Jesus. The hardships spoken of are likely not punishment for wrongdoing. They are the
kinds of hardships that come to all people. I believe the writer means to say that God
uses the hardships that we experience to teach and train us. The discipline spoken of
here is more a teaching than a punishment. God is using the circumstances of our lives
to change us. As we experience hardship, God directs us to respond to it in such a way
that we grow and mature as his people. That’s an encouragement to us when we go
through wearying times.
         The third response drawn from our Scriptures this morning is that we in the
church should take seriously the idea that people in our church are weary. They are
hurting from abuse and neglect in the church. They feel guilty or lonely or burned out.
They need the care of the church. Paul writes in Galatians that we should carry each
other’s burdens. (6:2) In its context, that instruction seems to be related to restoring
people in the church who sin. It does however remind us that we are responsible for
each other in the church. In 6:10, Paul writes, “Therefore, as we have opportunity, let us
do good to all people, especially to those who belong to the family of believers.” The
church is a place where the weary find comfort and rest, where they find people doing
good for them. It seems to me that the writer of the section in Hebrews means
something similar when he writes in 12:12, 13, “Therefore, strengthen your feeble arms
and weak knees. Make level paths for your feet, so that the lame may not be disabled,
but rather healed.” This seems to be an instruction to the church to work to restore the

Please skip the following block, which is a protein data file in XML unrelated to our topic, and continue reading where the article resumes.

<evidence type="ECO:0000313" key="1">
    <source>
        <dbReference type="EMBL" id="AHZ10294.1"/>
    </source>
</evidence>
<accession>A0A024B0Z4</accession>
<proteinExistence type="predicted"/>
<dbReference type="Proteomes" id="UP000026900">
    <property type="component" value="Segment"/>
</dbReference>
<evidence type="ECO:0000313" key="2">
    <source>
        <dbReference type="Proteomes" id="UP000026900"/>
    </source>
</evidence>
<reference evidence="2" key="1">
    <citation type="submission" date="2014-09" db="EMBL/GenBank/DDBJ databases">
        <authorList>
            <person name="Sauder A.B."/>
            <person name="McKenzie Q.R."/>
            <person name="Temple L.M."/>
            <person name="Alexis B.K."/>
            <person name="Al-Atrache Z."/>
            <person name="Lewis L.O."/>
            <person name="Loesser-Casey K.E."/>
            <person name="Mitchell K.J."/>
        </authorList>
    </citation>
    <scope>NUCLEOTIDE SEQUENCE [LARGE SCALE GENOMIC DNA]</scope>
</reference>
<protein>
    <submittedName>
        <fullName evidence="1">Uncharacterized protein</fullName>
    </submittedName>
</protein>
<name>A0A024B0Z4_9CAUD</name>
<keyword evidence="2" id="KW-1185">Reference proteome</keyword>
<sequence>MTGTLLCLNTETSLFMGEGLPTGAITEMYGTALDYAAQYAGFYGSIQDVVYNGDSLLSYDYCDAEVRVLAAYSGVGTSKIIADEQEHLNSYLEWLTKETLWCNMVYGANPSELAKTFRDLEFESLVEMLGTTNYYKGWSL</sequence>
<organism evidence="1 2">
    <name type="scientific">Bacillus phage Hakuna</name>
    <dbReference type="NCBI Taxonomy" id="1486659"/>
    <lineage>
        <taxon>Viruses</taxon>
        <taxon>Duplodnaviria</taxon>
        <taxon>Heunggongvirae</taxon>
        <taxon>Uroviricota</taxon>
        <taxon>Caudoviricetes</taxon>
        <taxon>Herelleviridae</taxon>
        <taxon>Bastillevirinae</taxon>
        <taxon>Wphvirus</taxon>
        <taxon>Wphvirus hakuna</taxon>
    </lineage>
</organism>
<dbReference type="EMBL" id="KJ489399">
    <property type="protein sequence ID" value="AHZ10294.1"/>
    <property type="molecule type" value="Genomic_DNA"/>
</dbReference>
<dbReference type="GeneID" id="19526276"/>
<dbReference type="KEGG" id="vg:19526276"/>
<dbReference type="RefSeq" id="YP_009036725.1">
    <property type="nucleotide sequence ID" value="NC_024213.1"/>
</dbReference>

feeble and weak people in the church so that they find healing.
         All three of these responses are designed to help us in the church deal with the
fact that people are weary and in pain. They direct us to endure the weariness and go
on. They encourage us to see the weariness in such a way that we understand its
benefits for our growth. And they tell us we need to take others’ weariness seriously
and respond to it in a way to bring healing.


         We’ve considered stories of people aborting camping trips because they got tired
of dealing with bad weather. We’ve compared that to the experience of people who get
weary with the church. This is not what God intends. Jesus said his yoke is easy and
his burden is light. (Matt. 11:30) Although it may be demanding to follow Jesus and to
live in the church at times, at the core, God wants us to experience goodness and joy as
we follow Jesus and serve in the church.
         When we think of people getting weary, we should remember also all the times
people get weary but go on anyway because they know they must or that the reward is
worth it. Sometimes we do that when we are on vacation. I remember a night at a
Christian music festival where I was camping with a group of teens from our church.
Shortly after I went to bed, a vicious thunderstorm rolled in. My nylon pup tent got soggy
and heavy and the ropes and pegs started pulling out of the ground. I went out in the
heavy rain to attempt to secure the tent. It didn’t do much good. Eventually, the tent
basically collapsed. I put as many of my belongings as possible on top of my air
mattress and joined many of the others from our group in our vehicles where we
attempted to get some sleep. But we didn’t give up. There were several more days of
concerts to attend. Fortunately, the next morning, the sun shone brightly and thousands
of campers dried their tents and sleeping bags on cars and fences. The reward we were
anticipating in the following days encouraged us to continue in a less than desirable
situation. As exemplified in that camping experience, we can approach our wearying
times in the church with the vision of rewarding times ahead and with the knowledge that
God intends all this for our good.
         Finally, we’ve recognized that when people are weary in the church, the rest of us
have a job to do. We are called to bring healing to that weariness. Hopefully, as a
result of one or all of those responses, the people who say, “These boots were made for
walking…but not this much!” will be able to find the strength to lace up the boots again
and keep on walking.